28 April 2016

Comparison Operators and Between in Relational Databases

Sometimes our techie-brains convert a concept clearly articulated in plain English into unnecessarily mathematically expressed code.

For example, "I want all records with an amount between 1000 and 1999" can become "x >= 1000 AND x <= 1999"

But modern RDBMS database systems give us an English equivalent that saves translating the concept "between" into "greater than or equal to this, and less than or equal to that."

It's the BETWEEN function, and it is the same across SQL Server, PostgreSQL, MySQL, and Oracle. Maybe others, too, but those are the ones that I have used in the past.

BETWEEN is of the form:
MyTestValue BETWEEN StartValue AND EndValue
It is an inclusive comparison, equivalent to using >= and <= So these generate the same results:
SELECT * FROM MyTable WHERE MyValue >= 100 AND MyValue <= 1000

What are the advantages of BETWEEN? It's a little less typing; it's more intuitive to understand, without losing any precision in the expression.
And it avoids angle-brackets. Which can sound trivial, but was an issue on a recent bug report I had to deal with. Here's the story:

26 April 2016

Using Java 8 to Refactor an Iteration over a Collection

On a recent project, I came across an ideal algorithm to (re-)write using Java 8's Streams API and Lambda expressions. Here is the original code, modified to protect the client:

public String extractAllToAccountsAsCSV(List<AccountPair> collectionOfPairedAccounts)
String result = "";
for (AccountPair pair : collectionOfPairedAccounts)
if (result.length() > 0)
result += ",";
result += String.valueOf(pair.getToAccount());
return result;

This simple algorithm iterates over a collection of AccountPairs, which are objects of a data structure that associates two accounts. Its goal is to produce a comma-separated String output of all values of one kind of account in the AccountPair, a CSV that the calling class will consume in some way.

The description sounds right in the wheelhouse of Java 8. It would not be a refactoring that alters the structure of the class, per se, but it does change the detailed design inside the public-facing API, makes it cleaner and more ready for parallelization.

19 April 2016

How to do a Case-Sensitive SQL Server Query

When selecting data in SQL Server, the WHERE-clause has, in my experience, ignored the case and done a case-insensitive comparison. For example, my Individuals table may have a mix of upper and lower cases, depending on how people entered their names:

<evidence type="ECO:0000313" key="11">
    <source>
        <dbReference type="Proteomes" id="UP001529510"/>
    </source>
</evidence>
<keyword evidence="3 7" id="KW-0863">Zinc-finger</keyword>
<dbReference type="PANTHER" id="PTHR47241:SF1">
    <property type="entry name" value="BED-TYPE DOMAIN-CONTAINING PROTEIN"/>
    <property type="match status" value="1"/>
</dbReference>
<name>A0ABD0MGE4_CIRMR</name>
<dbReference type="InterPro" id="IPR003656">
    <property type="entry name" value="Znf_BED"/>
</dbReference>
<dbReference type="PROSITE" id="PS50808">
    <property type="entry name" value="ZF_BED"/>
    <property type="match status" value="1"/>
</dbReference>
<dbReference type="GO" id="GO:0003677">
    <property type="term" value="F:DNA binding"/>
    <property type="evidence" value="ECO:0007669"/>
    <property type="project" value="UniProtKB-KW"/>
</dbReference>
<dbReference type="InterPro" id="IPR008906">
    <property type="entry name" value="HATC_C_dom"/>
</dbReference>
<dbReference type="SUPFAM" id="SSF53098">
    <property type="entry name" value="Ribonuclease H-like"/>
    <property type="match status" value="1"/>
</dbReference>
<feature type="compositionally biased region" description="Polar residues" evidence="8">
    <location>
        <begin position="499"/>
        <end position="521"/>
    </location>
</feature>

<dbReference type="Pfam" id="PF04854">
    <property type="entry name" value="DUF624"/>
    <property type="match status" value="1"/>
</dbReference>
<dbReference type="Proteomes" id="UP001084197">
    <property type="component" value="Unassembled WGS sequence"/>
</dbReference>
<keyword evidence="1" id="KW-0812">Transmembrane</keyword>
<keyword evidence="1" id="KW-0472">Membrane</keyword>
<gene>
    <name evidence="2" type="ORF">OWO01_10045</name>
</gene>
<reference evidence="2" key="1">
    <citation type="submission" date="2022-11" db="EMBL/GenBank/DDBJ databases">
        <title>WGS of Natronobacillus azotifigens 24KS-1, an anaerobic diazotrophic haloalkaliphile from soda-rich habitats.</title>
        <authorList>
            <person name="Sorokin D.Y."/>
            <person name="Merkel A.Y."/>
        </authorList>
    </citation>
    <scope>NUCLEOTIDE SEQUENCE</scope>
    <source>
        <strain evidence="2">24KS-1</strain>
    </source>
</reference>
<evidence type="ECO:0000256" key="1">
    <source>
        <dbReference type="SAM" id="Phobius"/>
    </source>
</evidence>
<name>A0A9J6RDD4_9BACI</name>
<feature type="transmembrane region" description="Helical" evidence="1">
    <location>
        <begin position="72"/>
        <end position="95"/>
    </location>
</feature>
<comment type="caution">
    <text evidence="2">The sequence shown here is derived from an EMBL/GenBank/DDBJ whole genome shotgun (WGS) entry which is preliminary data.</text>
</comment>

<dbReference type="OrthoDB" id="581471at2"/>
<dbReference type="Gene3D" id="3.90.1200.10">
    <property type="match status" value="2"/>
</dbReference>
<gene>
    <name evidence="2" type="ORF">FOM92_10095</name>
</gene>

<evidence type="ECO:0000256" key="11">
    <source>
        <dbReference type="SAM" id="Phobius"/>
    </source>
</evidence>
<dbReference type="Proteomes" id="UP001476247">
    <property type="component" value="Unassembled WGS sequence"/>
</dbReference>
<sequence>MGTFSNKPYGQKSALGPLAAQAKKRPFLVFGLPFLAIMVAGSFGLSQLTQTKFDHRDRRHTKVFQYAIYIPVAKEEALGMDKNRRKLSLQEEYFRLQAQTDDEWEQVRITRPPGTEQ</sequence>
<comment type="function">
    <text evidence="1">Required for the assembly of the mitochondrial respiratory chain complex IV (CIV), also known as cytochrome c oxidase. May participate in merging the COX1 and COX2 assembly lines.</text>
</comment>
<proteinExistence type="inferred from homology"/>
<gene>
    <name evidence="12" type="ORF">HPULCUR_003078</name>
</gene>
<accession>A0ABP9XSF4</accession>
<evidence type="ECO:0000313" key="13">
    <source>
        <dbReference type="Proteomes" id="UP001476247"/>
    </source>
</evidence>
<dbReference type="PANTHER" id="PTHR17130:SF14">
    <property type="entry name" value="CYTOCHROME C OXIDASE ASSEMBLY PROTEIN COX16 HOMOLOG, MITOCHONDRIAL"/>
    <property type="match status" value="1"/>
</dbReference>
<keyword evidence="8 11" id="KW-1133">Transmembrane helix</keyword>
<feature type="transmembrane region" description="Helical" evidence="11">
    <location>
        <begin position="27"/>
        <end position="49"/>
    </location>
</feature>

SELECT firstname, lastname 
FROM Individuals
WHERE lastname = 'Timmins'

firstname lastname
--------- --------
Tellie timmins
Tommy TimMinS
Tubby Timmins

My query selected all four people with the last name "Timmins" without caring if it was all capitals, all lower case, or a mixture. I rely on that behavior all the time.

But once in a while, we need to do a case-sensitive query. How can we, for example, find Tommy TimMinS and correct it to Tommy Timmins?

11 April 2016

Testing-in-the-Trenches: Spin-off a New Class

Testing in the Trenches (TinT) is an occasional series based on my experiences promoting and coaching Unit Testing on real projects, ones where the team or management do not always embrace the philosophy or practices of Unit-Testing.

Technique: Spinning-off a New Class

Imagine you believe in the principles of automated unit testing. You want to write tests to prove the correctness of your code.
But imagine that you are working in a code base with pockets, sections, even whole packages of code that has no tests, possibly even code whose design is hostile to being put into a test harness.
Imagine that the enhancement or bug fix on your plate involves changing existing code that has no current test coverage, or not very much, or maybe some tests but they are poor quality. Maybe they have a lot of dependencies, or it takes a lot of work to set them up, or they do too many things on construction.
This imaginary scenario is very common on some projects.

Faced with such a scenario, as practitioners of the craft of unit-testing, we want to at the very least provide tests that cover our new code. We want to ensure that, when we add code for an enhancement or bug fix, our contribution is unit-tested.

One effective technique is to separate our new code into a new class. Like a TV show that spins-off from another one, we want to spin-off our new work into a new class, one that the original class will call for our new fix or feature. The idea is to put your changes into the new class and use it from the original class.

This testing technique has some immediate Advantages: